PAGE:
[ICAS/Temple Law School Joint Event] Muslim Surveillance in the Name of National Security

This event has passed.
19:00 (Doors open at 18:30)
  • Lawrence Repeta (Professor of Law, Meiji University)
  • Junko Hayashi (Attorney, Partners Law Firm, Tokyo)
  • Sebastian Maslow (Assistant Professor, Graduate School of Law, Tohoku University, Japan)
Azabu Hall, Temple University, Japan Campus
The Parliament (1F)
Masaki Kakizaki (Assistant Professor, TUJ)
Required. Click the link below to register.
iCal Import + Google Calendar

As the world faces the persistent threat of terrorism, nation-states are grappling with how to combat terrorism and ensure the security of citizens and sovereign borders. The 9/11 attacks brought on the “War on Terrorism,” and with it a sharp rise in anti-Muslim sentiments. Governments are making sweeping changes to domestic and foreign policies, including instituting surveillance programs targeting Muslims, closing borders to refugees, extreme vetting of Muslim immigrants, and most recently, President Trump’s executive order barring travelers of Muslim-majority countries from entering the United States, which was overturned by a U.S. federal appeals court. The justification for these hard-line policies falls under the guise of national security. This panel debates the merits of government policies aimed at the surveillance of Muslims in the U.S. and Japan, and examines the legality of such instrumentalities. In this lecture, the panel weighs the impact of Muslim profiling on guaranteed civil liberties against fighting terrorism and protecting national security.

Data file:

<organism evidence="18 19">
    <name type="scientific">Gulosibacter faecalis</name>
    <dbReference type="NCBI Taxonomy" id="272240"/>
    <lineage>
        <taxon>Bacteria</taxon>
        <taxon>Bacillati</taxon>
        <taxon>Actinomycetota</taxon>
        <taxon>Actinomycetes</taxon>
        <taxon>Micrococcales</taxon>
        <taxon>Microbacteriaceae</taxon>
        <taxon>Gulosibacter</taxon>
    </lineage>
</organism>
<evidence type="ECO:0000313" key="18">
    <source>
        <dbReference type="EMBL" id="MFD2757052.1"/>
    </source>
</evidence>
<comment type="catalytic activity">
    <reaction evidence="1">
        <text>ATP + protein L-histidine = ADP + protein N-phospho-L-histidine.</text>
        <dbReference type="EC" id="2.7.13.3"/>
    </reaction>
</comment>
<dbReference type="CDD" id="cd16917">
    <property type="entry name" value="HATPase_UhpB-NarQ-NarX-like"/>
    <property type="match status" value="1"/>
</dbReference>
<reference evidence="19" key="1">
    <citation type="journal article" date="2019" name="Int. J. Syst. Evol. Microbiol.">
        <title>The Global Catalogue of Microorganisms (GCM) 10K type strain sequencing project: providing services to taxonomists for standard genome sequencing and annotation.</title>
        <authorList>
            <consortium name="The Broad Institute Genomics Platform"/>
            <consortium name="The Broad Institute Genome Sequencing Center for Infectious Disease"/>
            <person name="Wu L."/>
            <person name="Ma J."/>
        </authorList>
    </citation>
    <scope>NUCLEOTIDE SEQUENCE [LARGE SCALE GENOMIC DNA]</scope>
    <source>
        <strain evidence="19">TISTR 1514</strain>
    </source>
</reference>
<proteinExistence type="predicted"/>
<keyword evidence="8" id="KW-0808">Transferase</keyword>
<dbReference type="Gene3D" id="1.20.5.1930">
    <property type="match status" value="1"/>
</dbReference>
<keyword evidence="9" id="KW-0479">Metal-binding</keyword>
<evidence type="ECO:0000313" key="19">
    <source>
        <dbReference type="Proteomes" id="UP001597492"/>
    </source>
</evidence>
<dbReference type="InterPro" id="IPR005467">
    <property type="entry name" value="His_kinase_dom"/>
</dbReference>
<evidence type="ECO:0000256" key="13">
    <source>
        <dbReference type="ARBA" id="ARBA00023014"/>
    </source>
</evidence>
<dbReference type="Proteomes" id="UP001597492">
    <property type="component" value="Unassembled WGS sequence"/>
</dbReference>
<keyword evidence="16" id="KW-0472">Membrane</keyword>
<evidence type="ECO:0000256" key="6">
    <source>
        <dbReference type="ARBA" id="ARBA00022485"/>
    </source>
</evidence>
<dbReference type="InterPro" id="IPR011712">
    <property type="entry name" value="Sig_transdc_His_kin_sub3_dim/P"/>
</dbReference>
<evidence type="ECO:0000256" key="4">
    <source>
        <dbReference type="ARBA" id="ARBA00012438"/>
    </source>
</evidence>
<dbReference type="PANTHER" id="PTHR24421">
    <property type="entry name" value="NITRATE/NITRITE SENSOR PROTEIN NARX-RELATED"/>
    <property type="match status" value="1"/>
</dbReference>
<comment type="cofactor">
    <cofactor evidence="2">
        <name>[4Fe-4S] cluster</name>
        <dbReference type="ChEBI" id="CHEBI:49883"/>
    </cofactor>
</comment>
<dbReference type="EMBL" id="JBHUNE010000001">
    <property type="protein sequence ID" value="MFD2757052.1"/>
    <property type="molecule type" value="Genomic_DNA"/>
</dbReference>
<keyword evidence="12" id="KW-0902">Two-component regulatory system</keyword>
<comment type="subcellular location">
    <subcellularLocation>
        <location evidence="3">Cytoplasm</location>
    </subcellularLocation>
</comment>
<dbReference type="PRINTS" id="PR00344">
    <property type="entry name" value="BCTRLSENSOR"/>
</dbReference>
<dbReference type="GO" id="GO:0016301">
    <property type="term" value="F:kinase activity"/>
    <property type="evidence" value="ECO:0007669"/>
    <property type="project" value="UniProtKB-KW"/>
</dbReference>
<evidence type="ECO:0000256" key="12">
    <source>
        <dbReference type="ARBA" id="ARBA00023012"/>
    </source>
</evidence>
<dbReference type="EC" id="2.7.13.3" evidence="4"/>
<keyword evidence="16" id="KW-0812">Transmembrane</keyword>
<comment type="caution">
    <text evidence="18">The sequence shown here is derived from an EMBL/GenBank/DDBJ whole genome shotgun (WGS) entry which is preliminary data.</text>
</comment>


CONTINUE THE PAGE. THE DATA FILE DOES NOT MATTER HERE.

Full event description and registration:




Lawrence Repeta

Professor of Law, Meiji University

Junko Hayashi

Attorney, Partners Law Firm, Tokyo

Sebastian Maslow

Assistant Professor, Graduate School of Law, Tohoku University, Japan